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BJP proclaims Mumbai to be an open defecation free city | AAP retorts, Oh really?

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On July 6, the Quality Council Of India (QCI) declared Mumbai an open-defecation free city. Devendra Fadnavis, Mumbai’s chief minister even sent out a congratulatory tweet proclaiming the feat.

As per the certificate, the city will be assessed every six months to gauge the cleanliness parameters. According to Ajoy Mehta, BMC Commissioner, 1,318 toilets were constructed in the city in the last six months in contrast to the last decade, when not even 300 were made. BMC has deployed 439 clean-up marshals to make sure there are no instances of open defecation. According to data, 660 people were slapped a fine of Rs.100 for defecating in the open.

The chest-thumping by Fadnavis, however, became a sort of a political slugfest with Aam Aadmi Party in Maharashtra refuting the “open-defecation” free city claims by the chief minister. The party volunteers zealously posted images and videos which purportedly put the lid off the tall claims made by the state government.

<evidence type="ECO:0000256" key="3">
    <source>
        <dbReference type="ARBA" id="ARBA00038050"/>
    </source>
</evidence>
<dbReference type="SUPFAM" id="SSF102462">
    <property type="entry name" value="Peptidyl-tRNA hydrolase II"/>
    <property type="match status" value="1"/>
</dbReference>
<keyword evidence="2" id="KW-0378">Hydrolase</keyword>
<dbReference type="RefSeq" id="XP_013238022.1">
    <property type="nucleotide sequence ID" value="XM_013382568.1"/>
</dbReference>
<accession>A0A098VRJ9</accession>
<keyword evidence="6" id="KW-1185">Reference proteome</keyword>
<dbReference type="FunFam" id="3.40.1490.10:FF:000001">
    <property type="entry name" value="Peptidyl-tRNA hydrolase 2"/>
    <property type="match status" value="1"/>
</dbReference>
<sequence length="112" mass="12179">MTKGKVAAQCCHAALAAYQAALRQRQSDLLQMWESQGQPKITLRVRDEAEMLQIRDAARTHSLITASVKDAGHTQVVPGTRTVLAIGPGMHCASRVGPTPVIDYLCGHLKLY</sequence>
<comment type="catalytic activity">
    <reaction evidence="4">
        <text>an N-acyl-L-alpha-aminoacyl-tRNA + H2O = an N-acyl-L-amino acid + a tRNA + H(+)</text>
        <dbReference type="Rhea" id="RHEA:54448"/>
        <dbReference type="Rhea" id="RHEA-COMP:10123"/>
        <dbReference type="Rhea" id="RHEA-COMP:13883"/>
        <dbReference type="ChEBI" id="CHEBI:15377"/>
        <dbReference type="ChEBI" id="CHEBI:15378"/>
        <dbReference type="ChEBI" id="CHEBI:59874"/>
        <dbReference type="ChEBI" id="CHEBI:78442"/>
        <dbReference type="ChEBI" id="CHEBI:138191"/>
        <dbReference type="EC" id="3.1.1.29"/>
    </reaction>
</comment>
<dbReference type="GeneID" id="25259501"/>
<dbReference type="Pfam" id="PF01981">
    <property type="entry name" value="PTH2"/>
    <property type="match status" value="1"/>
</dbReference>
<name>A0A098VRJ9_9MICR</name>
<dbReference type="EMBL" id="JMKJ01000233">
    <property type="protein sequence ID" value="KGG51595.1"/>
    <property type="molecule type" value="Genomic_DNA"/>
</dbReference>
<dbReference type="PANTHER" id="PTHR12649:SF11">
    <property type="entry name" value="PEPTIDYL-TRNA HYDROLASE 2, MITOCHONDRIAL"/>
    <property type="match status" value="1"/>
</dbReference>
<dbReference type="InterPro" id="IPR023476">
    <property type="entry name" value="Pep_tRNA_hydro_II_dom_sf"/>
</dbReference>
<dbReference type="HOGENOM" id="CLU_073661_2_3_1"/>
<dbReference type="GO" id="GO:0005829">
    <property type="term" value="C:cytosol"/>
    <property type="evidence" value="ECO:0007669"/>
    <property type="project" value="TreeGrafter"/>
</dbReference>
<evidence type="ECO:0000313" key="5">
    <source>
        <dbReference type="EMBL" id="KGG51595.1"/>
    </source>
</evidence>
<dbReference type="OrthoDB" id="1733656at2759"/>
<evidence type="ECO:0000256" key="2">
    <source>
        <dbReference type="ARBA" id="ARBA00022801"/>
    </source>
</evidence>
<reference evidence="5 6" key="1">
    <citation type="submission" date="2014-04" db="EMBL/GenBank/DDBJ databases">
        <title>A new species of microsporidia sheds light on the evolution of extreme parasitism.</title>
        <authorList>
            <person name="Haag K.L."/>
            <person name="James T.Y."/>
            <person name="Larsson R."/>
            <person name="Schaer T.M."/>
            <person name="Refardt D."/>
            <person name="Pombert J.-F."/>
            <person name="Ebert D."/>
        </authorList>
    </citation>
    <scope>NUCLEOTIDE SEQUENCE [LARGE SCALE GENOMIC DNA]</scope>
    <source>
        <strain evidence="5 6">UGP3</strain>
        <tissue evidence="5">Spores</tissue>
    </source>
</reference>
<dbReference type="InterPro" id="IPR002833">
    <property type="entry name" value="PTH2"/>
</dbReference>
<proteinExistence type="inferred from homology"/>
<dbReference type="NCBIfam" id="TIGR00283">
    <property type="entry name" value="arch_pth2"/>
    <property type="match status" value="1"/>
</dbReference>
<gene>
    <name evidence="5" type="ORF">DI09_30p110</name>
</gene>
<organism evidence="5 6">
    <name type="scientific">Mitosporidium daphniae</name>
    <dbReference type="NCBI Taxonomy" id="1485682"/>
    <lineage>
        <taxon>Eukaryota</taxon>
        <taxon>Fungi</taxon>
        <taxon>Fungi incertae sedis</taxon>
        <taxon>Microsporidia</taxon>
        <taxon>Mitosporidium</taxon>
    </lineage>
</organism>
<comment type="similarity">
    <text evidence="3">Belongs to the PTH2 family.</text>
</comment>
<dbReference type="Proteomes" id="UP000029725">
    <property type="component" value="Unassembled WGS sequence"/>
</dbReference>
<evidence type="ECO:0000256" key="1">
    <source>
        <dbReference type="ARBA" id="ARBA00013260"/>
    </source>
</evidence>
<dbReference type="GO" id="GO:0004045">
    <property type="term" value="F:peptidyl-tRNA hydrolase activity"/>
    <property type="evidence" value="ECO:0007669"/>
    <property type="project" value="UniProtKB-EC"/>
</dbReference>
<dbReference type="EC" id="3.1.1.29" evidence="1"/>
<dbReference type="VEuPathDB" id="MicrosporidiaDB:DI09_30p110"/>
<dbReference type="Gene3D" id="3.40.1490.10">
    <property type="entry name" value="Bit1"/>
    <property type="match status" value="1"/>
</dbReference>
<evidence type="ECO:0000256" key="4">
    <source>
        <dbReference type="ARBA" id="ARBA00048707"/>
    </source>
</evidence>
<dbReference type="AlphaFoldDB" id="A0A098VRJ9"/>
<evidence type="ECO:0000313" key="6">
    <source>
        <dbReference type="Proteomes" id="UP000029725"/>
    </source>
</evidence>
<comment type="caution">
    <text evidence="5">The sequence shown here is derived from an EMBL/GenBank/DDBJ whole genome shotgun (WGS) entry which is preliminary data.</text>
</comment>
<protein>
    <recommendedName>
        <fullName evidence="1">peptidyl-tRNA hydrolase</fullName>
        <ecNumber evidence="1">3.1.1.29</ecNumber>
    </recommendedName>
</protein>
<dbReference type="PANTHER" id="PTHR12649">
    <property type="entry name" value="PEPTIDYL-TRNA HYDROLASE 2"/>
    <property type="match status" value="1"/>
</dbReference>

If the pictures shared by AAP are authentic, it is surely a surprise on how exactly the city managed to secure a open-defecation free certificate. If they are not, the state government should diffuse the counter-claims by issuing facts pertaining to the ground reality. The whole incident taking a political turn is also relevant because of the hoopla around the Swacch Bharat Mission launched by Prime Minister Narendra Modi. If cities are getting cleanliness certificates without proper inspection, then the validity of the whole mission gets into a dark pit-hole. India has high ambitions on achieving good marks on sanitation and cleanliness – if the government authorities are not transparent on quality assurance, their accountability should be reinforced through a robust mechanism.

 

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